# One-based array index

Using one-based array index proved for me to be very convenient. I hope you consider that in Zig.

Would you elaborate on that?
Why 1-based, specifically?

IIRC, there was a language (Pascal?) that allowed to specify any index base for specific arrays. Anyway, itās just syntactic sugar, IMO.

Moreover, in C usual notation `a[i]` is also syntactic sugar.
Non-sugar form for accessing elements of an array is

``````float *a;
int i;
... *(a + i)...
``````

Which means

• take the address of the beginning of the array (a)
• add `i * sizeof(float)` to it ā this is the address of i-th element of the array

And since `a + 4 * i = 4 * i + a`, you can write wierdly looking things like `i[a]` instead of `a[i]`, if I am not mistaken.

Anyway, to get an address of an i-th element of an array you do `a + i * sizeof(ArrayElement)`,
this is why indexing usually starts with zero, but not one (yes, Pascal is one of the exceptions).

yes, no problem:

``````#include <stdio.h>

float a[] = {
[0] = 1.1,
[1] = 2.2,
[2] = 3.3,
};

int main(void) {
printf("a[2] = %.1f\n", a[2]);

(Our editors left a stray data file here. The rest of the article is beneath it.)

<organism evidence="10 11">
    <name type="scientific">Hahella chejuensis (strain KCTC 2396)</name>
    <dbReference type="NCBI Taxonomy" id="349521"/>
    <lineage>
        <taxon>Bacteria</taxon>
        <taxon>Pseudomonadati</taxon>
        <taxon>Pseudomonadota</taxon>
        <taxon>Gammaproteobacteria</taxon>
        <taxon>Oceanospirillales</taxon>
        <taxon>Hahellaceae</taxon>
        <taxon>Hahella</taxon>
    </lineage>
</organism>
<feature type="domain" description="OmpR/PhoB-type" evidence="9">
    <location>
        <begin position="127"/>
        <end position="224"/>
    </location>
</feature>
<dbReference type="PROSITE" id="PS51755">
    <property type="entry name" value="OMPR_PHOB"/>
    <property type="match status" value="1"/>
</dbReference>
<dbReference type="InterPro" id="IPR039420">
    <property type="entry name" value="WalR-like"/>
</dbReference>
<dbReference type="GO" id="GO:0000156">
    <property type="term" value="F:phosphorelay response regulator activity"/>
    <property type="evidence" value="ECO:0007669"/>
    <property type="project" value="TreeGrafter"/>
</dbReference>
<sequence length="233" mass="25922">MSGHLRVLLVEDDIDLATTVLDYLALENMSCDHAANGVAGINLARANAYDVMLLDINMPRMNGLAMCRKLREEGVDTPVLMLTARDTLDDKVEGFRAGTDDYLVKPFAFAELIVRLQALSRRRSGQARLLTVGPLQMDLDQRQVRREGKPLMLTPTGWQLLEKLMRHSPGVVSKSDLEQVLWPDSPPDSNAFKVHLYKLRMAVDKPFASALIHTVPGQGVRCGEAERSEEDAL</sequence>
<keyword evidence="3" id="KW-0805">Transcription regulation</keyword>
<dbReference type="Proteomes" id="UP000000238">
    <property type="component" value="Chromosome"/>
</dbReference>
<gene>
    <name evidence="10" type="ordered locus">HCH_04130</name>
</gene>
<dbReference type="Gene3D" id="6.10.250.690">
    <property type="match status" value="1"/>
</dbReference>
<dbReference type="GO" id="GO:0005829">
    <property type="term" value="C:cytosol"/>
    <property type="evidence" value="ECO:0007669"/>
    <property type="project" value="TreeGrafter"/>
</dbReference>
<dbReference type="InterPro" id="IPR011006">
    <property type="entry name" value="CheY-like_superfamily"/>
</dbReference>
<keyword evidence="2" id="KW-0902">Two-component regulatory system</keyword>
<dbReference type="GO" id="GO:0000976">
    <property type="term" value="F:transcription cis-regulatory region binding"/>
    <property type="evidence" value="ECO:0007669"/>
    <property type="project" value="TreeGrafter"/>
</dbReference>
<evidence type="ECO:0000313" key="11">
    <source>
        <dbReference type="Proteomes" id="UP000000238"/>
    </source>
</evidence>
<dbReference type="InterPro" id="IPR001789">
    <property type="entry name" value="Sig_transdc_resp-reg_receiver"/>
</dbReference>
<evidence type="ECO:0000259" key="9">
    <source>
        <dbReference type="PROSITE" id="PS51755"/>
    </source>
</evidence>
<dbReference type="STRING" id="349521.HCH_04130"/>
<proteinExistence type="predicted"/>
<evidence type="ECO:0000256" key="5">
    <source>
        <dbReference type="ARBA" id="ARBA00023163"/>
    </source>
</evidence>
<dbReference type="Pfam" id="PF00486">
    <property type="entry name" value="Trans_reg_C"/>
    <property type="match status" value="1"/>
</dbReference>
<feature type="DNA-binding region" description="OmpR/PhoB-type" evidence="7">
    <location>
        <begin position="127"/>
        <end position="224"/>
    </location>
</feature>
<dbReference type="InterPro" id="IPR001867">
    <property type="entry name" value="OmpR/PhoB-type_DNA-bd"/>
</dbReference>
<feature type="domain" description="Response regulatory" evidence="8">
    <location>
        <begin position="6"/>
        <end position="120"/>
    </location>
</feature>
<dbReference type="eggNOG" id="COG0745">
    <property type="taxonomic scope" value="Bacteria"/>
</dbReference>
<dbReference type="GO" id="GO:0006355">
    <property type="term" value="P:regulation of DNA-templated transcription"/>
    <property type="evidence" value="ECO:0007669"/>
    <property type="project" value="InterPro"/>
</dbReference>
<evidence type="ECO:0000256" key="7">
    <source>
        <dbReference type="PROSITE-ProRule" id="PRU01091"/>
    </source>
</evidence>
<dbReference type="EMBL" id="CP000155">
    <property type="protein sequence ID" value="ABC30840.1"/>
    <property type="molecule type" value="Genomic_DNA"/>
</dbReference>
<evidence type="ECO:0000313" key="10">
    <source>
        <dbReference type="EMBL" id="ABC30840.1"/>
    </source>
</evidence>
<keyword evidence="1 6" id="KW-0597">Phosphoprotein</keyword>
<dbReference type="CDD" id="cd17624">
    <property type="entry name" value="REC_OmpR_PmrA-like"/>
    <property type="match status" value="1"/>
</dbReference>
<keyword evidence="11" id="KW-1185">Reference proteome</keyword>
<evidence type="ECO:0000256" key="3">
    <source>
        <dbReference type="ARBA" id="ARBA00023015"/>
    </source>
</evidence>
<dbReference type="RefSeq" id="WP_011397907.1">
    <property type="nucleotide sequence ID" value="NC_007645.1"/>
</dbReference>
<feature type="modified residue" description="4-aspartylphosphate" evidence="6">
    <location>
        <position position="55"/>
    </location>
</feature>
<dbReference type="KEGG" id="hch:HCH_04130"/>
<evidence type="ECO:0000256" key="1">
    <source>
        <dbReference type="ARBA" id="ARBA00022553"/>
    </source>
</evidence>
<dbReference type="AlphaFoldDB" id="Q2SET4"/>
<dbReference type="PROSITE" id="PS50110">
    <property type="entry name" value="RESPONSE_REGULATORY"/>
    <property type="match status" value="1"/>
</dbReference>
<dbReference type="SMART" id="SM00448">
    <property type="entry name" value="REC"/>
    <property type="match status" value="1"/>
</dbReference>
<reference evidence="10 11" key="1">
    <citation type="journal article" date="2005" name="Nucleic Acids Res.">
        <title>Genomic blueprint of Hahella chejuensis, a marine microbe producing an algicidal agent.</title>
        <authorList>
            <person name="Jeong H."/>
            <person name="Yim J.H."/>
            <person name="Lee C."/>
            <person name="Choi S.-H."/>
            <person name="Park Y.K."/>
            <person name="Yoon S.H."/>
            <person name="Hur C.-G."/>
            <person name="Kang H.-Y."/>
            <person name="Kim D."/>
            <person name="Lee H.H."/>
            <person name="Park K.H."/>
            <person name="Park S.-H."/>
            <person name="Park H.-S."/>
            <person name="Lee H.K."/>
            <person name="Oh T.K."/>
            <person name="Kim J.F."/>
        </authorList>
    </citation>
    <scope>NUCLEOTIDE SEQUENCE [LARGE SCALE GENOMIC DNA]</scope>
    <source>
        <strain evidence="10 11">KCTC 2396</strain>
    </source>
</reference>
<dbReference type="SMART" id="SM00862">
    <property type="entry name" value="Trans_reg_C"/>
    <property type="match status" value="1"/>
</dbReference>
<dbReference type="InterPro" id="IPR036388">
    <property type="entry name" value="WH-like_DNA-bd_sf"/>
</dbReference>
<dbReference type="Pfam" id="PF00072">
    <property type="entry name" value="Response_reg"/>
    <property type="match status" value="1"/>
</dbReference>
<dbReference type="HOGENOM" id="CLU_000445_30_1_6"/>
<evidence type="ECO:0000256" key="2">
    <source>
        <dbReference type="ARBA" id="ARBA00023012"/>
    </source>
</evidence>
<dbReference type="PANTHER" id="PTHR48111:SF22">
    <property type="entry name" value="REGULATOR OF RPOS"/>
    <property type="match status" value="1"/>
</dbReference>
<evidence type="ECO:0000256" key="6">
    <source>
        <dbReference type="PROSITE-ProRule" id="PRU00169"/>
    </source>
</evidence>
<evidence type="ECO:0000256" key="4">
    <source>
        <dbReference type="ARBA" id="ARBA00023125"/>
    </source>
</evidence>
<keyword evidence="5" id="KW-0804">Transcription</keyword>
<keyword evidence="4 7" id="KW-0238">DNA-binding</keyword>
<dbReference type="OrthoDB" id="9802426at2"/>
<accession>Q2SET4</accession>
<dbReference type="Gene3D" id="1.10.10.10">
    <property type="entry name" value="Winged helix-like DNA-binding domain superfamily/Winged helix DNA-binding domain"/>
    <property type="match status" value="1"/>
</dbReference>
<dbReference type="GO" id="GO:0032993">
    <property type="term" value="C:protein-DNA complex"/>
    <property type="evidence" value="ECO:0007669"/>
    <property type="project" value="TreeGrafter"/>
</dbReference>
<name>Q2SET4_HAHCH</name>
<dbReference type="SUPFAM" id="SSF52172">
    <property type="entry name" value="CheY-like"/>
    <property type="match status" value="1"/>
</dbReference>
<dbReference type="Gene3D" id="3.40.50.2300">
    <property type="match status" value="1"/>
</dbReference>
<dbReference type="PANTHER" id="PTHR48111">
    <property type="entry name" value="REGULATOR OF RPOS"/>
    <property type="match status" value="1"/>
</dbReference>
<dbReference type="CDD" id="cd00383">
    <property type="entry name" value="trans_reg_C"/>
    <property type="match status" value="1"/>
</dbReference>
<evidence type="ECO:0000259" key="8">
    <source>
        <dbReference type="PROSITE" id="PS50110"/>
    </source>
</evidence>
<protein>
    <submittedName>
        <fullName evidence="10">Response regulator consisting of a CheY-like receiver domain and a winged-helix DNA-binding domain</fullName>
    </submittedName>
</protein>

printf("2[a] = %.1f\n", 2[a]);
}
``````
``````\$ ./a.out
a[2] = 3.3
2[a] = 3.3
``````

However, for multidimensional arrays `[]` notation is not merely syntactic sugar. It does simplify the presentation of array element significantly.
Otherwise you could argue that everything is syntactic sugar - `for` loops, `switch`āes, etc.

I was referring to this specifically - you can start indexing with whatever you want:

``````program exArrays;
var
n: array [-10..10] of integer;   (* n is an array of 21 integers *)
i, j: integer;

begin
(* initialize elements of array n *)
for i := -10 to 10 do
n[ i ] := i * 2;

(* output each array element's value *)
for j:= -10 to 10 do
writeln('Element[', j, '] = ', n[j] );
end.
``````

You can try it out here.

However, you can achieve the same result like this:

``````program exArrays;
var
n: array [0..20] of integer;   (* n is an array of 21 integers *)
i, j: integer;

begin
(* initialize elements of array n *)
for i := 0 to 20 do
n[ i ] := (i - 10) * 2;

(* output each array element's value *)
for j:= 0 to 20 do
writeln('Element[', j - 10, '] = ', n[j] );
end.
``````

Moreover, Iām pretty sure this is how the first program works āunder the hoodā as well, hence my question - why is this important to OP.

I do not understand this either.

@dude_the_builder, got it!
Is zig supported?

Yes, itās the default language for highlighting if you donāt specify one or if you add `zig` after the backticks. I donāt think Discourse can handle Pascal, but Iāll check to make sure.

I have tried `Pascal`, `pascal` and `pas`, but it didnāt work.
Anyway, I doubt weāll see much Pascal in this forum.

Confirmed, thereās no Pascal syntax highlighting. Bad news for you old timers. lol

1 Like

It is a purpose of syntactic sugar to simplify how a code looks like, isnāt it?..
Still, in C `a[j][k]` is sugar for `*(*(a + j) + k)`:

``````#include <stdio.h>

float a[3][3] = {
[0] = {[0] = 1.1, [1] = 2.2, [2] = 3.3},
[1] = {[0] = 4.4, [1] = 5.5, [2] = 6.6},